On my to-read shelf, an urban writer observes birds outside her window for a year: “The artist peered at me thoughtfully for a moment. Her blue eyes were clear and perfectly lined with kohl. Finally she spoke, with a hint of bemusement. She said the students who came to her were always full of hunger. They were seventeen-year-old aspiring artists and eighty-five-year-old retired businessmen. People of mourned, mislaid, or unmined creativity. Their yearning was like the white puff of a dandelion. All she had to do was blow gently and watch their creative spores lift, scatter, and take seed.”

 

KimStafford

We were in Portland, too. At the Woodstock Public Library I found a life-sized etching of a poem written by Kim Stafford. (Earlier this year, I took one of Kim’s online classes, Daily Writing in the Spirit of William Stafford.You have the power to open centuries that trees hold/silent in their rings. This palace of the possible needs you,/your hand on the door. Enchant this place awake.

 

Many thanks to Browers Bookshop and Book ‘N’ Brush for much browsing pleasure, for great books I wouldn’t have discovered anywhere else, and for giving so much to their communities. What would we do without independent bookstores?

Here’s one more quote by Hannah Hinchman, from A Trail Through Leaves; it occurs to me that I must have been not that far away from this scene as it happened – I was in college in Appalachian Ohio in 1976:

“The girls wore plain long dresses with a sort of blazer coat, equally plain. They led me to the barn with no concern for the mud. They showed me the milk vat, half full of milk. Startling to see a whole lake of milk like that, with cat tracks on the lid of the vessel. Such an austere cold and windy gray day, spitting pellets of snow. Arriving at this farm in the deepest of Ohio agricultural land, far from the mainstream of the world, and meeting these youngsters, plain as the winter landscape, but with faces like young peaches, smooth as fresh-shelled beans, like sprouts in winter.”  Hannah Hinchman’s journal, Volume 19, Ohio, 1976.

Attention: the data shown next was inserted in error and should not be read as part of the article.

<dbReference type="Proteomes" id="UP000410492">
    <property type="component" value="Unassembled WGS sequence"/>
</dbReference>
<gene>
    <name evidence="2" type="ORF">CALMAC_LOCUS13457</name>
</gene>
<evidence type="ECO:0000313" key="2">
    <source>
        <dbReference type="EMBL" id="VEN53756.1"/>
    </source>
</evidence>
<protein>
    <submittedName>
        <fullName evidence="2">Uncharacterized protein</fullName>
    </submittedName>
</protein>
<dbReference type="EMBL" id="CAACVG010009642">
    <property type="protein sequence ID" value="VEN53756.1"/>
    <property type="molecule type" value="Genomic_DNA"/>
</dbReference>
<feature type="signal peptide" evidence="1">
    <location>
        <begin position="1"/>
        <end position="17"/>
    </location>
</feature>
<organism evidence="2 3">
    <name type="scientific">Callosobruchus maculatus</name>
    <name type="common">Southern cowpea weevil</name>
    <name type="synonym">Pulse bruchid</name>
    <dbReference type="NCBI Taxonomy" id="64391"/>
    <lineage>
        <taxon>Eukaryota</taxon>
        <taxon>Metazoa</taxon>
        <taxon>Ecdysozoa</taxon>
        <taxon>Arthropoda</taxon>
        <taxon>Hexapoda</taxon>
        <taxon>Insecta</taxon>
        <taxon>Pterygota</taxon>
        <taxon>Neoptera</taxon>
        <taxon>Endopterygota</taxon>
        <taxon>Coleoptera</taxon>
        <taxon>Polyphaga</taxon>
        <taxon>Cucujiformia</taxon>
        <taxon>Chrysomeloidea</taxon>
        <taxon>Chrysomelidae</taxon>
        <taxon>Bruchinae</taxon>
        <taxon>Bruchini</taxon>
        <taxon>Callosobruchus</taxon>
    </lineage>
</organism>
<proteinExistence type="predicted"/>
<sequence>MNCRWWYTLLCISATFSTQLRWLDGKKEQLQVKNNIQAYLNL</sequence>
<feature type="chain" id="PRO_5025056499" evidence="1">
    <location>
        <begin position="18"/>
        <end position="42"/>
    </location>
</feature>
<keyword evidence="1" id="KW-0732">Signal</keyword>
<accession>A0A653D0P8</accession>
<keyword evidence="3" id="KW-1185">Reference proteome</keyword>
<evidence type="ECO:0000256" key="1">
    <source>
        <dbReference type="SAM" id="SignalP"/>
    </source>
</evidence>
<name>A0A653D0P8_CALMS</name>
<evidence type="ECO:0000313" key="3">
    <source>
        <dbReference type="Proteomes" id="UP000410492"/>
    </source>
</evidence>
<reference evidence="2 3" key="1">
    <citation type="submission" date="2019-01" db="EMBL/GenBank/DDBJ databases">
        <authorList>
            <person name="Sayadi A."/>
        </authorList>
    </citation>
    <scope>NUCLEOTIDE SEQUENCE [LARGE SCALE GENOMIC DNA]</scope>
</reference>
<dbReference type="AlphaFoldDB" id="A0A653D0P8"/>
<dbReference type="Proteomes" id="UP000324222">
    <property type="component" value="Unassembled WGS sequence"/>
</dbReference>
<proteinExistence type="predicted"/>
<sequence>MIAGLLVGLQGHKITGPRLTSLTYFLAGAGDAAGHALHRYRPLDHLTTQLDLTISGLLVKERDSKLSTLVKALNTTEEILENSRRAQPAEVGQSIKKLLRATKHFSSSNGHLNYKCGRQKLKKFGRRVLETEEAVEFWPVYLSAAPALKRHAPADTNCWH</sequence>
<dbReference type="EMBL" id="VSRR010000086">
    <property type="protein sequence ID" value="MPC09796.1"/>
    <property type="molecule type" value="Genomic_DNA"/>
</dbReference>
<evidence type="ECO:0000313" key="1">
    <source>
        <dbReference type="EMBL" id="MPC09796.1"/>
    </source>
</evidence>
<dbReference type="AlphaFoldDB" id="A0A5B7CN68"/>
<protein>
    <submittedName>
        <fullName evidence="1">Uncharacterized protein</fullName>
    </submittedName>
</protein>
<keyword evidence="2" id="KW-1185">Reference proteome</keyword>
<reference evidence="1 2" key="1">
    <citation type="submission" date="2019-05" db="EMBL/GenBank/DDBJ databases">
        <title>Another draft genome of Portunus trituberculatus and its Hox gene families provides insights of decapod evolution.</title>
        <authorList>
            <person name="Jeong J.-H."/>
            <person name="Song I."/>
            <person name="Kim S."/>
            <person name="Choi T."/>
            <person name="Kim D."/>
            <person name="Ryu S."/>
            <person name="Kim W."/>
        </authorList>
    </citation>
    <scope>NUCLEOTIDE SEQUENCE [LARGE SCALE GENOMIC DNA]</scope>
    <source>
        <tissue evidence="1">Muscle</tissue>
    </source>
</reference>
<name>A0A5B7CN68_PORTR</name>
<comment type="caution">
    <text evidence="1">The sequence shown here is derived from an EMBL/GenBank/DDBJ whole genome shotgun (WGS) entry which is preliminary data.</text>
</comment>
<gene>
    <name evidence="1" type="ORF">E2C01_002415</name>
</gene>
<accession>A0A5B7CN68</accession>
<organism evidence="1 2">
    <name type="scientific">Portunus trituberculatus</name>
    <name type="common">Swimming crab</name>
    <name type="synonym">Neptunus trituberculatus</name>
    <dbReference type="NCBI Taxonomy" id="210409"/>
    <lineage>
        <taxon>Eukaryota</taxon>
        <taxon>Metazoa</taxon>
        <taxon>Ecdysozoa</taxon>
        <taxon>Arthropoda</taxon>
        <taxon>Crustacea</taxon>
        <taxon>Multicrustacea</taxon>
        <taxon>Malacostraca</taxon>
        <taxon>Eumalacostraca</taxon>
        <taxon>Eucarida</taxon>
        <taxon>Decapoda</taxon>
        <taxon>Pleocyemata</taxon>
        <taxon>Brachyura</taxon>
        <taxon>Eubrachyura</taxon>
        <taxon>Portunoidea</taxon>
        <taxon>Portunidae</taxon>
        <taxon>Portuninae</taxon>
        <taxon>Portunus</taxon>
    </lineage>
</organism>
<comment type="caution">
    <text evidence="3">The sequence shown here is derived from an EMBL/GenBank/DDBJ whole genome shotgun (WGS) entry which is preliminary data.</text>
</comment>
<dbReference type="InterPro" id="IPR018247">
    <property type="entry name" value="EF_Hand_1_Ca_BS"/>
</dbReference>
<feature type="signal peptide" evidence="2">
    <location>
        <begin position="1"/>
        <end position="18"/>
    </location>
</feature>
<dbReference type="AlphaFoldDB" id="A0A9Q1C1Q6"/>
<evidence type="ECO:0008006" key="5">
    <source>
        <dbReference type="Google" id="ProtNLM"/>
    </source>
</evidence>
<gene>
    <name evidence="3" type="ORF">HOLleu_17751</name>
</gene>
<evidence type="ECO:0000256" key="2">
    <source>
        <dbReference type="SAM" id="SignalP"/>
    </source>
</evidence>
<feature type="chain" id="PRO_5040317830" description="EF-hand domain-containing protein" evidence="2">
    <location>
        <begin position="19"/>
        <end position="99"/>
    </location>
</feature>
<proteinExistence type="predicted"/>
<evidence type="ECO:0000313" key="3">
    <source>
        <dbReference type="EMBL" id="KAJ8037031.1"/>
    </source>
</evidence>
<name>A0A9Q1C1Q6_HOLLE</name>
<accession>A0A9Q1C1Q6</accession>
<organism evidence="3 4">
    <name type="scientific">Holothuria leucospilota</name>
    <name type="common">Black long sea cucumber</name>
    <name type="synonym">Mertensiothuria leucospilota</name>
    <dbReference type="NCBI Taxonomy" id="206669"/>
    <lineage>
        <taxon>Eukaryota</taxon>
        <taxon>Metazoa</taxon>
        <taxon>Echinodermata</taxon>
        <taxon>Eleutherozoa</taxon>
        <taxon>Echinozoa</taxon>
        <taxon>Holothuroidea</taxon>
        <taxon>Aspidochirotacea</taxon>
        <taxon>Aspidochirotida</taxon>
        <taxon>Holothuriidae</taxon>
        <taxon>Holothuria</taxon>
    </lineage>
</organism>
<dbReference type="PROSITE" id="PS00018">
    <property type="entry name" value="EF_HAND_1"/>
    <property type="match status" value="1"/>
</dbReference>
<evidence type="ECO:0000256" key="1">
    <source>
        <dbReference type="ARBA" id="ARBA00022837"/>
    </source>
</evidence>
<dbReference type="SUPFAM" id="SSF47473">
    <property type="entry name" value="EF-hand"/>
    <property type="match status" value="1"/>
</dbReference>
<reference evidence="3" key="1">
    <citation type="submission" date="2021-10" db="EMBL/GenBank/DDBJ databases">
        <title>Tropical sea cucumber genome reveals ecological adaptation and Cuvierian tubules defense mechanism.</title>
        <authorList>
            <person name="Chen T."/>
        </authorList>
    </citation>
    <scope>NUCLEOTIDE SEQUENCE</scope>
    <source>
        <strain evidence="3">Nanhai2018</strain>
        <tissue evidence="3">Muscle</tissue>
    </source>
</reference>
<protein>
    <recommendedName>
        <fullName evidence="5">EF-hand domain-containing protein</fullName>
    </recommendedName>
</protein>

More about Hannah Hinchman here.

(Since I wrote this post, I found out Hannah Hinchman has another classic book, A Life in Hand: Creating the Illuminated Journal. It’s available as an e-book, but the print versions are now quite expensive. It would be great if a publisher would re-issue a print edition. Print books such as this one disappearing from the world are a loss.)

What are you reading this summer? If you’ve been traveling, where to, and have you found any bookstores to recommend?

On the third day of Christmas: Pen in Hand

Dog on top of Christmas tree

Illustration by Karen Sandstrom

Karen Sandstrom blogs at Pen in Hand. I love her drawings, her little stories, her commentary, and her wry sense of humor. She’s a writer, journalist and illustrator who lives in Cleveland, my hometown.

Karen created something called “I Must Remember This,” about the daily habit of creativity, which is posted in my home office and gets me back on the writing track when I need it.

Visit her website and take a look at the woman standing in the rowboat clutching a book – I love that picture.

Here are a few of my favorite Pen in Hand posts:

Cut Flowers

I like “Cut Flowers” because I grew up in a flower shop and because I also love Molly Peacock’s book, The Paper Garden. Now I don’t have to write about the book on Books Can Save a Life, I’ll just link to Karen’s fascinating and informed post.

The Geography of Memory

This one’s about a Cleveland suburb on Lake Erie that I visit from time to time.

An Artist’s Stool

I like “An Artist’s Stool” because I will always remember listening to jazz in the Flats on the Cuyahoga River when I was in high school. Yes, that’s the river that caught fire.

Gimme Some of Dat Bitter, Bitter Love

This one, because I belong to that tribe, too.